Yield: Approximately 8 Servings
12 pound fresh turkey
Salt and black pepper to sprinkle
Ground coriander to sprinkle
2 cloves garlic, peeled
2 ribs celery, chopped
1 large onion, chopped
1 small apple, chopped
1 orange, cut into quarters
Sweet Hungarian paprika
1/4 cup olive oil
4 tablespoons melted butter
||Wash the turkey well inside and out.
||Sprinkle the turkey cavity with salt, pepper, and coriander. Insert the garlic. Stuff the cavity with the celery, onion, apple and orange.
||Sprinkle salt and pepper over the outside of the turkey and underneath the legs and wings. Sprinkle with the coriander.
||Combine the olive oil with the melted butter and brush the outside of the turkey. Sprinkle with paprika. Rub it into the oil with your fingers or brush it in to create a reddish cast. Cover tightly and refrigerate overnight.
||Preheat oven to 425*F.
||Set a rack into a roasting pan. (If you do not own a poultry holder, use a rack from a toaster oven) Rub the rack with oil. Place the turkey on its side on the rack and roast, uncovered, 30 minutes. Turn it over to its other side and roast another 30 minutes.
||Reduce temperature to 300*F. Pour one cup hot water into the bottom of the roaster. Turn the turkey on its back (Breast facing up). Roast approximately three hours longer. The turkey is done when the leg moves easily in its joint and the juice runs clear when a knife is inserted into the leg joint. The most accurate way to know it is cooked through is to insert a meat thermometer into the thickest part of the thigh muscle. When it registers 180*F., the turkey is done.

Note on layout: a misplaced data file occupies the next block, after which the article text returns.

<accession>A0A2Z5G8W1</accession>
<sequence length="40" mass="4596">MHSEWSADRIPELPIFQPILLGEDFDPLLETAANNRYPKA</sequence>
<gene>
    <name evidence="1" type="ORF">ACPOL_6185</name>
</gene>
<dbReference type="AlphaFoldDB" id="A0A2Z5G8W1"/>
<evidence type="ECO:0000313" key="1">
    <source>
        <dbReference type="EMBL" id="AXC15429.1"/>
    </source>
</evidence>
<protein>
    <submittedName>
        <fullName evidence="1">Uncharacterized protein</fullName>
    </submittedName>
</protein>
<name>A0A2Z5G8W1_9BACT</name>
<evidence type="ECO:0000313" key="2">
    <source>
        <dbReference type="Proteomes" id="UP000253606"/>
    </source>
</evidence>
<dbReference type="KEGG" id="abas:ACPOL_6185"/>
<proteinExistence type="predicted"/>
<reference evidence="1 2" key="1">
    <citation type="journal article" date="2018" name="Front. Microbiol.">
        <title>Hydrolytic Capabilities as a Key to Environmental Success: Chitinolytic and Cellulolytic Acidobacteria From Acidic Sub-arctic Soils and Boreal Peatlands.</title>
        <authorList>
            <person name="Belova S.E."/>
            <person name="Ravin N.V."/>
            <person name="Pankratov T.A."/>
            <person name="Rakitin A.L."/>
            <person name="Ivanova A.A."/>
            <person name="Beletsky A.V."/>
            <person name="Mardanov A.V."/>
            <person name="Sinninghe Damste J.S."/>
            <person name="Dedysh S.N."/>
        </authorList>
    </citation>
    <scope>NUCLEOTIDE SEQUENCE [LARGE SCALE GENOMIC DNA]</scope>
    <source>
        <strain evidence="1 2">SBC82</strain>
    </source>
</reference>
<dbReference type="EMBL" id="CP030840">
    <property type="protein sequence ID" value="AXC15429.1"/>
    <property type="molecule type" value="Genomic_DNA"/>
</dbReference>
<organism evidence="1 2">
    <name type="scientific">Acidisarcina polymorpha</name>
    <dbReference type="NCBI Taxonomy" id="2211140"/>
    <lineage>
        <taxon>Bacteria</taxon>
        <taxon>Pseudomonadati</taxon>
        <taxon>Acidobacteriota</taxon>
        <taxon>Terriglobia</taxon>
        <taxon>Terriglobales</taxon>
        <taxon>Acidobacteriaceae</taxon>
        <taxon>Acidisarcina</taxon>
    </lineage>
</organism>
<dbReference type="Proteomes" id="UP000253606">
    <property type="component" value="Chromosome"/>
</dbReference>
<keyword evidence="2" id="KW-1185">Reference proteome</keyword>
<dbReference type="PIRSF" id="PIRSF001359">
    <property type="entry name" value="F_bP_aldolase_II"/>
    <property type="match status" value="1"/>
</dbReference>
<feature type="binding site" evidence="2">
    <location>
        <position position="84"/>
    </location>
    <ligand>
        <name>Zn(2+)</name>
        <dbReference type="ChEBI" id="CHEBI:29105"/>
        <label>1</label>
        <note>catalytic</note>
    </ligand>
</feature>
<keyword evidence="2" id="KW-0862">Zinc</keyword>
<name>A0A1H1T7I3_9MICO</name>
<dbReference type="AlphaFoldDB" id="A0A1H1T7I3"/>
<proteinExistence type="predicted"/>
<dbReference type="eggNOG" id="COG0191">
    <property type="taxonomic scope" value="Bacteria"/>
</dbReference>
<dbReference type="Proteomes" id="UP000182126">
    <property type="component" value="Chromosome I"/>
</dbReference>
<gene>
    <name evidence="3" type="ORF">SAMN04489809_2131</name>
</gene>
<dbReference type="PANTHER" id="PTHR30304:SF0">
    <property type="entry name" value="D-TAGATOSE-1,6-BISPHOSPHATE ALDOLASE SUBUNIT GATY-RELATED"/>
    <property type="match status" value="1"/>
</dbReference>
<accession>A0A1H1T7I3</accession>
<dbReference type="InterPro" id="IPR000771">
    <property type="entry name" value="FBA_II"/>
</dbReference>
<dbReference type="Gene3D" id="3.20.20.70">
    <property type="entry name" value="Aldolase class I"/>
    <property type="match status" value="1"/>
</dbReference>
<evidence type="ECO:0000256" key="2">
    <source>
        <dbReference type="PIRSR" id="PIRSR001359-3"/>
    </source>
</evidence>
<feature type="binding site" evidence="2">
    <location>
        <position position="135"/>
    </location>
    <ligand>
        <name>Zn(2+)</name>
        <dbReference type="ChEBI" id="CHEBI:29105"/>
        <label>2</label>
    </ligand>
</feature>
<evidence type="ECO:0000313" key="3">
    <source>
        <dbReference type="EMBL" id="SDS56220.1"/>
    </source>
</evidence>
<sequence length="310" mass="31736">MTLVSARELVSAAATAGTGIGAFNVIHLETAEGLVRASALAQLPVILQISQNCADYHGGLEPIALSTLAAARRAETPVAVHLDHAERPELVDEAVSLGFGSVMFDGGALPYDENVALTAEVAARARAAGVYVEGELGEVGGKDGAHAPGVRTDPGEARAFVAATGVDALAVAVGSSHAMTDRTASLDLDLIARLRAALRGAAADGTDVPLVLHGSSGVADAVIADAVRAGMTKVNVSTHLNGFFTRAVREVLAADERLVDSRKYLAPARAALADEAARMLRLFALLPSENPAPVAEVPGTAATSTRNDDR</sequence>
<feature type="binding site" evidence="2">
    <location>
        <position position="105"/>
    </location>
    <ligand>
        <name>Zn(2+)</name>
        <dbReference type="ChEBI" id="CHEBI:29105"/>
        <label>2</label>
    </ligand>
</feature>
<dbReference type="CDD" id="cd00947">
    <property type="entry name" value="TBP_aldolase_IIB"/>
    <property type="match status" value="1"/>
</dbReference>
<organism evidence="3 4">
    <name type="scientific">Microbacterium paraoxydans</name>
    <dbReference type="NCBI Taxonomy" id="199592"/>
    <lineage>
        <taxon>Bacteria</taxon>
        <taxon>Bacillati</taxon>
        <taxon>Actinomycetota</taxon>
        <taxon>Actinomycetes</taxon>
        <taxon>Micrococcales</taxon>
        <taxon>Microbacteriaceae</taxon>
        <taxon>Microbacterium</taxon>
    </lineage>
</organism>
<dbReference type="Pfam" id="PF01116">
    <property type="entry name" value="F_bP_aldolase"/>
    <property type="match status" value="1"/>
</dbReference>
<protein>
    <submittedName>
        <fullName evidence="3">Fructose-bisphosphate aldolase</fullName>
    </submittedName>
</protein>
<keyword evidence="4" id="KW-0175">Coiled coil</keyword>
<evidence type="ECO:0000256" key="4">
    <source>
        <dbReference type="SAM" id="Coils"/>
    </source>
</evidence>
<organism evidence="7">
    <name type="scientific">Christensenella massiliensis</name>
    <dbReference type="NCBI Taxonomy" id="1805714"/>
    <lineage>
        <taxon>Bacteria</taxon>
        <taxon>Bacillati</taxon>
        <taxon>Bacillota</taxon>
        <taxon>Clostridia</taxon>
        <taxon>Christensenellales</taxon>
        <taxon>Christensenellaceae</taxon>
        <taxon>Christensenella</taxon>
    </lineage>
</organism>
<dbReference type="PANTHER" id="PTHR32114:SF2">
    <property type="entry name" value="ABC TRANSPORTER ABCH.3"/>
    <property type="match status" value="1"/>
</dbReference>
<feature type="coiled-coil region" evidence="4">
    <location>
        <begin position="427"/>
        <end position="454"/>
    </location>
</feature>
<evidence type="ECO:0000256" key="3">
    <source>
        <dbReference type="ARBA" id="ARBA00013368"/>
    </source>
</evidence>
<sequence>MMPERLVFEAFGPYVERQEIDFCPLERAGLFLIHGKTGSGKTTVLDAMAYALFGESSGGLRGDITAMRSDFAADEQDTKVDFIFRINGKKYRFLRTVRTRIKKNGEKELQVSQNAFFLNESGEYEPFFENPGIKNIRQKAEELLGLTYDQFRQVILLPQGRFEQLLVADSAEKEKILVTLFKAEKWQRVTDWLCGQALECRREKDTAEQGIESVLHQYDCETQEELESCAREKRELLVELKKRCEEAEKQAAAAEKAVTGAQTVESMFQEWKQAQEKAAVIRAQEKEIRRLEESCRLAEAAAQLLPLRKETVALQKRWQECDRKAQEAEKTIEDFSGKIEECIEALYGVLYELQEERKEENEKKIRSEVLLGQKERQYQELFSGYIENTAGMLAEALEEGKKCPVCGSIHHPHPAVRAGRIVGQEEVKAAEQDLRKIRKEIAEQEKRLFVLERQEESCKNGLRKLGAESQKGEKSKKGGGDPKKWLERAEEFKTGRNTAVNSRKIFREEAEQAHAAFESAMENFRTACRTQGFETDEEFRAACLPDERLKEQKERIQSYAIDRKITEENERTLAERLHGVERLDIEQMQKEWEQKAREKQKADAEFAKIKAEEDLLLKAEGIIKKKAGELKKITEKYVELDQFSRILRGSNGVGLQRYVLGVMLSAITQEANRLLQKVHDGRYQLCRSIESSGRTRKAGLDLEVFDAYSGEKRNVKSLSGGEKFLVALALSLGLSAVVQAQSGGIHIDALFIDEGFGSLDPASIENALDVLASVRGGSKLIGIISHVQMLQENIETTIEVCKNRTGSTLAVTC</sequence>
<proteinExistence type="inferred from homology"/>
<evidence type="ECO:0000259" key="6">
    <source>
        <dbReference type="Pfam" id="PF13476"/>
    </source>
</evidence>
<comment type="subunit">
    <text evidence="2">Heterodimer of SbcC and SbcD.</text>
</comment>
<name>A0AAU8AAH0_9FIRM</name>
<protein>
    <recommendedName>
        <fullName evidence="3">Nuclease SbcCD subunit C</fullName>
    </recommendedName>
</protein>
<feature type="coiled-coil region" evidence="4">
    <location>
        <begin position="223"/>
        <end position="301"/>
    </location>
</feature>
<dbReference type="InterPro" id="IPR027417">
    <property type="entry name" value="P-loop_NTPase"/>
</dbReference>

||Remove the turkey from the oven and allow it to rest 20 minutes, covered lightly with aluminum foil. Remove the garlic, celery, onion, apple and orange from the cavity. Carve in the kitchen or at the table.
|Note: 10-16 pound turkey should roast 15 minutes per pound. Larger birds should roast 12 minutes per pound, although it must be stated that it is unusual for the Osceola turkey to exceed 12 pounds in weight. Allow longer for a turkey cooked at the icy stage of defrosting. Fresh turkey cooks faster than that which has been frozen. Check periodically.